Non-cancerous breast changes appear to be more common in women with a family history of breast cancer. There are several factors associated with benign breast problems; one study examined women ages 40 to 69 who received screening mammograms. Of this group, some women were found to have benign breast conditions during the average 35-year follow-up period. The researchers found the following factors were linked to an increased risk of specific benign breast problems:
* A family history of breast cancer. Premenopausal women with a family history of the disease were twice as likely to develop a noncancerous abnormal cell growth called epithelial proliferation with atypia (EPA). This condition can raise breast cancer risk. They also were more likely to have several benign breast conditions that don’t generally increase cancer risk.
* Flat epithelia atypia occurs when abnormal looking (or atypical) cells line up in columns along the insides of the terminal duct lobular unit.
* Postmenopausal hormone therapy. Women who used hormones after menopause had higher rates of EPA and two other benign conditions that don’t raise cancer risk. This was compared with women who did not use hormones. The authors pointed out that more research is needed to determine the impact of taking hormones.
The study also linked several factors to lower rates of benign breast conditions:
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* Obesity. Non-cancerous breast conditions were less likely to develop in women who are obese than in women of normal weight, except for epithelial proliferation (EP), another type of abnormal cell growth, like EPA but without atypical cells. It can also raise the risk of breast cancer (but less so than EPA).
* Obstacles to giving birth or inability to do so — Premenopausal women who have not given birth were less likely to develop EP epithelial proliferation than women who had borne three or more children. However, they were more likely to develop fluid-filled cysts.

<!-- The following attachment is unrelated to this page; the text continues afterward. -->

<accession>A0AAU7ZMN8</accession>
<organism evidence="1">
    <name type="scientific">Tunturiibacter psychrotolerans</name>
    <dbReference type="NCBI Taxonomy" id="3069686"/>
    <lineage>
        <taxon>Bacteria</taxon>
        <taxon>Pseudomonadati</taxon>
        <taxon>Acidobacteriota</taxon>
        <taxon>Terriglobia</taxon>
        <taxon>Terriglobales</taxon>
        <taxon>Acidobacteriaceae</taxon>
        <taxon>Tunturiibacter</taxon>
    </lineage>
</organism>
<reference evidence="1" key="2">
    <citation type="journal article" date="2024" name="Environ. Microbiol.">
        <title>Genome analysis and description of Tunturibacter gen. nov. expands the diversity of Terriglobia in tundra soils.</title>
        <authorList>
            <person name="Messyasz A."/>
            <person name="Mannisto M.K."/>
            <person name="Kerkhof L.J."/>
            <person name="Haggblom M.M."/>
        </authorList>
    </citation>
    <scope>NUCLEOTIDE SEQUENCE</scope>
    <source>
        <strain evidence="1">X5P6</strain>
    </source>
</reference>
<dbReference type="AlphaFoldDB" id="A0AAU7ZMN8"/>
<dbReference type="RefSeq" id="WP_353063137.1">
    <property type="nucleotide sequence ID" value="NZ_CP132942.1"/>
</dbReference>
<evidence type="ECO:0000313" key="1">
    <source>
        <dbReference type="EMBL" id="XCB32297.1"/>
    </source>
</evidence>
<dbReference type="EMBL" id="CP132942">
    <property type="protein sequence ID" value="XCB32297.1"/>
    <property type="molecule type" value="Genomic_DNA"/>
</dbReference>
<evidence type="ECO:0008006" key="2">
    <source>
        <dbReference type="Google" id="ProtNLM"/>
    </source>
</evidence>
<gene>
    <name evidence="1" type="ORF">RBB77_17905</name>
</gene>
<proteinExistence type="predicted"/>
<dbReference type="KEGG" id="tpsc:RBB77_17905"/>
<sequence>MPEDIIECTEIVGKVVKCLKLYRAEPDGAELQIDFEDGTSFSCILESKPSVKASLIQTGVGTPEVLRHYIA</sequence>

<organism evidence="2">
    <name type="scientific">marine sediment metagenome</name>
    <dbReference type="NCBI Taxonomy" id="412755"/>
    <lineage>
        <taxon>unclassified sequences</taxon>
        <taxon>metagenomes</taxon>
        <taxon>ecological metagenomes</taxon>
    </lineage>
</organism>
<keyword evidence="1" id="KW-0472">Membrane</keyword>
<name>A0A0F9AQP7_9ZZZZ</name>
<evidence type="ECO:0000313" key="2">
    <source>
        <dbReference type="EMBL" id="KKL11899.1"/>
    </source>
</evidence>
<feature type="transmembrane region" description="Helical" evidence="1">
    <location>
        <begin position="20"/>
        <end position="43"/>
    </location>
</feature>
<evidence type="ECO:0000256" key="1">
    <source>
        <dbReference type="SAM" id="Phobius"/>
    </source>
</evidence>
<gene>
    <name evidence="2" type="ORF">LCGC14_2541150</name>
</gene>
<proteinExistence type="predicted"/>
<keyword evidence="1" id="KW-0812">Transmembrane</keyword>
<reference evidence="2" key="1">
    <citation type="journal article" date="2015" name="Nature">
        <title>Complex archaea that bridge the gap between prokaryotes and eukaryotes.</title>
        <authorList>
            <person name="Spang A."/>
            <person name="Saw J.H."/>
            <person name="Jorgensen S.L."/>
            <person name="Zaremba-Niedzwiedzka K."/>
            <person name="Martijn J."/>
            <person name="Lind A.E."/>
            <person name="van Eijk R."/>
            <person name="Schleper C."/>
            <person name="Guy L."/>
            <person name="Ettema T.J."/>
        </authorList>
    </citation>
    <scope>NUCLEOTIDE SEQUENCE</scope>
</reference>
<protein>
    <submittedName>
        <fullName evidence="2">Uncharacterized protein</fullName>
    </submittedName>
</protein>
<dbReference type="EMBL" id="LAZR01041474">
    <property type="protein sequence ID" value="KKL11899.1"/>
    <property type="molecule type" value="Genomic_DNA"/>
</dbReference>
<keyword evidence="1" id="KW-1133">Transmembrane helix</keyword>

* Use of oral contraceptives. Women who took birth control pills were less likely to develop breast growth called fibroadenoma with atypia, fibrocystic changes, and cysts than those who did not take the pills.
Breast cancer is the most common cancer in women worldwide, as one in eight women is diagnosed with breast cancer during their lifetime. However, there is a high chance of recovery if we detect it in its early stages. During October, Prime Health supports the international Breast Cancer Awareness Campaign with special ultrasounds, mammograms and Gynaecological consultation screenings, health talks, participating in community events.
Most women with breast cancer will never be able to pinpoint an exact cause. However, women with certain risk factors are more likely than others to develop breast cancer. A risk factor may increase the chance of getting a disease, but it does not mean a woman will get breast cancer.
The oncology and surgical departments at Prime Hospital are fully equipped to examine and treat all cases. This includes breast cancer screening, surgical treatment, chemotherapy and hormone therapy, evaluation for hereditary cancers, and supportive care services during breast cancer treatment like physiotherapy and dietician consultation.
For more information, please call us on 04 292 9777
Breast Care Clinic: We make a strong team together
Earlier the stage, better the survival
Screening techniques help in detecting breast cancer much earlier and hence give a better overall disease-free survival for the patient.
Triple Assessment and Screening:
• Clinical examination
• Imaging — Ultrasound, Mammogram, MRI-Mammogram
• Pathology — Core Biopsy, Cytology
Depending on the stage at the time of presentation, the treatment modalities that are available at present ranges from various types of surgeries — breast conservation, mastectomy with or without reconstruction, radiation, systemic chemotherapy, targeted therapy, and hormonal therapy.
The department offers treatment for the following conditions:
Benign breast diseases
• Breast pain
• Lactation mastitis
• Fibrocystic disease
• Phylloides tumor
• Duct ectasia
• Nipple discharge
• Granulomatous mastitis
• Accessory Breast
• Axillary lumps
• Gynaecomastia in men
Premalignant breast diseases
• DCIS — Ductal Carcinoma in situ
• Lobular carcinoma in situ
• Intraductal papilloma
Malignant breast diseases
• Diagnosis — core biopsy/tru-cut biopsy, FNAC axillary lymph nodes, breast tissue marker placement.
• Staging — PET CT scan.
• Surgical options: Breast conservation surgery with SLNP (sentinel lymph node biopsy)
• Modified radical mastectomy with or without reconstructions as per oncological principles.
• Port-a—Cath insertions (central venous tunneled access devices)
• Port-a-Cath removal.
• Tumour markers — CA15-3/CA27.29/CA125
• BRCA 1
• BRAC 2
• Gene profiling